One thing I have desired of the Lord, that will I seek_ that I may dwell in the house of the Lord all the e in His temple.” Psalm 27_4

“One thing I have desired of the Lord, that will I seek: that I may dwell in the house of the Lord all the days of my life, to behold the beauty of the Lord, and to inquire in His temple.” Psalm 27:4

Hair fell to the floor below the swiveling chair. Time and time again I had been here, in this chair. My hairdresser at the time was more of a mentor than someone who did my hair. She had a way with hair, but her hair-doing ability wasn’t what drew me back to her– it was her way with people. My time with her was like someone asking, “Would you like a counseling session with a hair cut and color thrown in for free?” Um—Yes please!

One of the things she would say often is how she loved seeing all the different facets of the Lord in His creation, mainly in people—His image bearers.

She would take delight in all her clients, seeing a piece of God in each person who sat in her chair. At first, I only came to add highlights to my hair, but the reason I continually returned was because she highlighted the beauty in me and called it out.

There are many expressions and beliefs about beauty. There are reasons these saying have stuck over time—truth tends to stick around.

“Beauty is in the eye of the beholder” is one of these sayings that holds familiarity. This truth has proven true since the beginning of time.

How we view others has much to do with how we view ourselves, outwardly and inwardly, which is greatly impacted by if we are “dwelling in the house of the Lord” and what is inside of us. This isn’t about going to a physical dwelling but rather a state of the heart.

In Genesis 1:26, God said, “Let us make man in Our image, according to Our likeness.” (“Our” referring to the Holy Trinity)

The different beautiful facets of God were embedded in the very DNA of man originally. This includes inwardly and outwardly. But how we view others often is rooted in how we view ourselves and God.

When looking at others, we can either notice the beauty of each individual creation of God, made and formed in His image and likeness, compare their likeness to our own, or make assumptions and judgments. The same is true for looking at ourselves in the mirror. We need to be kind to ourselves as well.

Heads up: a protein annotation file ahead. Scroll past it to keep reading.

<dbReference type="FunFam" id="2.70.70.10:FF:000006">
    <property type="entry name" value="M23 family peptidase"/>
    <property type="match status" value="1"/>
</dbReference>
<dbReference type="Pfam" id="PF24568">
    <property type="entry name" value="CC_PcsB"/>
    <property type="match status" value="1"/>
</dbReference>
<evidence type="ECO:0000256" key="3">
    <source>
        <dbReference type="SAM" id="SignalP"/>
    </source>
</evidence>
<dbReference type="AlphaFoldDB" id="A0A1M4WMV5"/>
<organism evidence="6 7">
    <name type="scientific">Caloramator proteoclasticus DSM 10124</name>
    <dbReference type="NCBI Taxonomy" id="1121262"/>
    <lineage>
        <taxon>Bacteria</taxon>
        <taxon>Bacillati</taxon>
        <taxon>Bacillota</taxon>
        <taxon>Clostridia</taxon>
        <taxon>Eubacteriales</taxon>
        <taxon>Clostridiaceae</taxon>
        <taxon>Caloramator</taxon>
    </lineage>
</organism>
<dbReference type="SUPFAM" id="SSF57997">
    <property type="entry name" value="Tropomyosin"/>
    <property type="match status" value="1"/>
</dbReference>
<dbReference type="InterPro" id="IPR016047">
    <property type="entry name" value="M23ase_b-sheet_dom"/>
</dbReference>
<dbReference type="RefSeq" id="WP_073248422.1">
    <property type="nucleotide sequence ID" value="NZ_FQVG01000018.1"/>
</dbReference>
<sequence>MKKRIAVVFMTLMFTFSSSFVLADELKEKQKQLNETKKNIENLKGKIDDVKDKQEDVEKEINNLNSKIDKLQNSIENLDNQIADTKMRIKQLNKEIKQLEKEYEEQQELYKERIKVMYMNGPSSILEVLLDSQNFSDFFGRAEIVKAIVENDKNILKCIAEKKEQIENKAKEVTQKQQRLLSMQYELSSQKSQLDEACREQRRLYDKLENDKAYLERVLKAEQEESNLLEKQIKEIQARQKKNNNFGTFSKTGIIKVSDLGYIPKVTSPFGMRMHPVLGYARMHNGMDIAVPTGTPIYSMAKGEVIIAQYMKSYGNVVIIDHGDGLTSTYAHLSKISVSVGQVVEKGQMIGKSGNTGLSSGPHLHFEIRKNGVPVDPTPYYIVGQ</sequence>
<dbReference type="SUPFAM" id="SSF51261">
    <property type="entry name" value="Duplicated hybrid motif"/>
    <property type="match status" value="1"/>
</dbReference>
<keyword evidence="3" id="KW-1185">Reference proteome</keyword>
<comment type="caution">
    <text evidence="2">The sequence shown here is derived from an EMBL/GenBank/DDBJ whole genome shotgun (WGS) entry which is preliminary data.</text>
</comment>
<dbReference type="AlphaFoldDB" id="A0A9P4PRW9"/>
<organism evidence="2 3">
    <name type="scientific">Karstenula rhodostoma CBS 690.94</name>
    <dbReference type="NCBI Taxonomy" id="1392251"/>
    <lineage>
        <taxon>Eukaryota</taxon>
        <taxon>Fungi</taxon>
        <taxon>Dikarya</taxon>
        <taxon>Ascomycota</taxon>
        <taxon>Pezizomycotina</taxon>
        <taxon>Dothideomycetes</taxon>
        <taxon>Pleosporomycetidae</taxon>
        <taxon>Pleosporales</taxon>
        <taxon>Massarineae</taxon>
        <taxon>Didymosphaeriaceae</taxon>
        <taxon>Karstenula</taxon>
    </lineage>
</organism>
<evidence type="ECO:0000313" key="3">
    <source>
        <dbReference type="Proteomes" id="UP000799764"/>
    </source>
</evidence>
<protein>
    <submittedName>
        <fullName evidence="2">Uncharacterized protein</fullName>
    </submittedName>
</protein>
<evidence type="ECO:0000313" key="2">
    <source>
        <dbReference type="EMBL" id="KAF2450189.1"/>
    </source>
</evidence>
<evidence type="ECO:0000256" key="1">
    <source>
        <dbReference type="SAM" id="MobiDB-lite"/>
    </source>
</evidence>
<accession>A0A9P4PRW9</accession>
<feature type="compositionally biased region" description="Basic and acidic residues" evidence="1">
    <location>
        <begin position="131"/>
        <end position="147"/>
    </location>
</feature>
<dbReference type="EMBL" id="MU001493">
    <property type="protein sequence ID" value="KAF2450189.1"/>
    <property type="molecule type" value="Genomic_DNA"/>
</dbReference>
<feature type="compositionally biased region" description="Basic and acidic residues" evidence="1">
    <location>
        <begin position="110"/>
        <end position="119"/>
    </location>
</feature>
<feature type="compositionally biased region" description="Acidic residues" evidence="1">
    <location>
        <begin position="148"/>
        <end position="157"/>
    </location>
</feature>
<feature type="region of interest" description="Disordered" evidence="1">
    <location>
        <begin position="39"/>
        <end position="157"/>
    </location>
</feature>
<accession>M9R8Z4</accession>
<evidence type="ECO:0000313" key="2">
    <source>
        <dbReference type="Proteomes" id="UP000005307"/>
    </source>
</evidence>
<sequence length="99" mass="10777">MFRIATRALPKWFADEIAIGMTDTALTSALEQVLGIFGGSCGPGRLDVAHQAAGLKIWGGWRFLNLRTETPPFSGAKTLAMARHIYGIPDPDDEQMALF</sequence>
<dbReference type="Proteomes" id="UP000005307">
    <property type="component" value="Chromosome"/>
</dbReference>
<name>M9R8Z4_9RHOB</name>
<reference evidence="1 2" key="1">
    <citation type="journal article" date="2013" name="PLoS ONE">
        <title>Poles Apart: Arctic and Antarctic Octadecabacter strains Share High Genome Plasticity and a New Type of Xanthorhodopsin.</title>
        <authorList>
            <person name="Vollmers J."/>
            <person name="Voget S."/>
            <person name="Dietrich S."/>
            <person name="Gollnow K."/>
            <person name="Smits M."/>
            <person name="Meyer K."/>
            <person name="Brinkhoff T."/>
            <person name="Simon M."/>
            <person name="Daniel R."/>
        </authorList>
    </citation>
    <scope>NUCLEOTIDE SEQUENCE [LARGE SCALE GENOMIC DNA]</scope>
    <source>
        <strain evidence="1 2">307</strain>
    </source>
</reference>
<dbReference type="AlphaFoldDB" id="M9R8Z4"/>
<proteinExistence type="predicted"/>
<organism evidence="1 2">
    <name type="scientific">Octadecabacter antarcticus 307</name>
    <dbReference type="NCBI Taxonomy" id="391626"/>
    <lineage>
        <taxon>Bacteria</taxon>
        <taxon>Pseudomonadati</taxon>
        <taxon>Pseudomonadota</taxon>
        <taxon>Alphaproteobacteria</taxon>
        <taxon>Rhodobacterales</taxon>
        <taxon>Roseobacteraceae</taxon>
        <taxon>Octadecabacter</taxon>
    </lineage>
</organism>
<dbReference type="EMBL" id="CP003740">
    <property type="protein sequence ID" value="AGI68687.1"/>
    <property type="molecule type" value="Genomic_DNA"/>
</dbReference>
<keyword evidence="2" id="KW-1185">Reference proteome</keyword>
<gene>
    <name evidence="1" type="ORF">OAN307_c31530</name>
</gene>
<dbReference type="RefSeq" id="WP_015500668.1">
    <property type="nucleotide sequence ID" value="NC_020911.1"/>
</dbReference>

But if we are dwelling in the house of the Lord, or in other words, abiding in His love and loving ourselves in a healthy way from a place of identity in Him, then what comes as a result is new vision.

At this point, I can’t help but think back of all the vision statements at the beginning of 2020—The year of 20/20 vision. Could it be everything happening around us is so we can look at things with new vision –Vision that beholds the beauty of the Lord in others around us, starting within our own families and then extending to others around us?

Seeing the world with new vision allows us to put ourselves in the shoes of others and cultivates compassion, empathy, care, and kindness.

What do you see when you look at an elderly person? Do you see the beauty of a life hopefully well-lived and the years of service and pouring out of themselves to others? Or if on the outside they appear fragile and worn down, what then? Do you see the beauty in perseverance and the trials they must have endured to still be pressing on and daily braving the world?

The list of the people we encounter on a daily basis is endless: the clerk at the grocery store, the neighbor hurrying to pass by, the Uber driver, the pregnant girl who seems too young.

When we begin to see the beauty in the people around us that we pass on the street in the correct godly way, we see the beauty of the Lord in them and our vision changes. Then, it is no longer outward appearance that defines our vision, it is noticing they behold the very image of God and His likeness in some way. This new vision frees us from the bonds of judgement and opens the door for us to “inquire in His temple” (Ps 27:4b) or in other words—become curious. With these new eyes and curiosity, instead of making judgements, we ask questions, which opens the door for the Holy Spirit to work. Curiosity is the key that opens the door to compassion: Curious of what their life is like; curious if they know Jesus; curious how their day is going; curious of their story; curious of who God created them to be.

When we are inward focused, we aren’t curious. And when we aren’t curious and inquiring, we are missing the beauty—the beauty of every person God created in His image.

Father God, I pray we would see with new vision—that we would see every person with the eyes of the Lord, behold the beauty of the Lord, inquire in His temple, and be filled with compassion and grace. In Jesus’ Name.

Perhaps, like my hairdresser, we can help repair the split ends of this world and add some Jesus highlights to those around us–pulling out the light and calling forth the beauty within each person crafted and intimately designed by the very hand of God.

Today’s post was written by Sue Molitor. Sue works with the ministry of Deeper Still in International Relations. She lives in beautiful East Tennessee and loves spending time with her husband and 3 kids. She enjoys reading, coffee with friends, and taking long walks. She has been writing for the Deeper Still Devotions for 7 years and loves to encourage others and cheer them on towards finding freedom and healing.

Deeper Still is a ministry that offers free weekend retreats for women who have had abortions and the men who fathered children lost to abortion. If you have had an abortion and would like more information about our retreats, please go to www.GoDeeperStill.org to find a retreat close to you.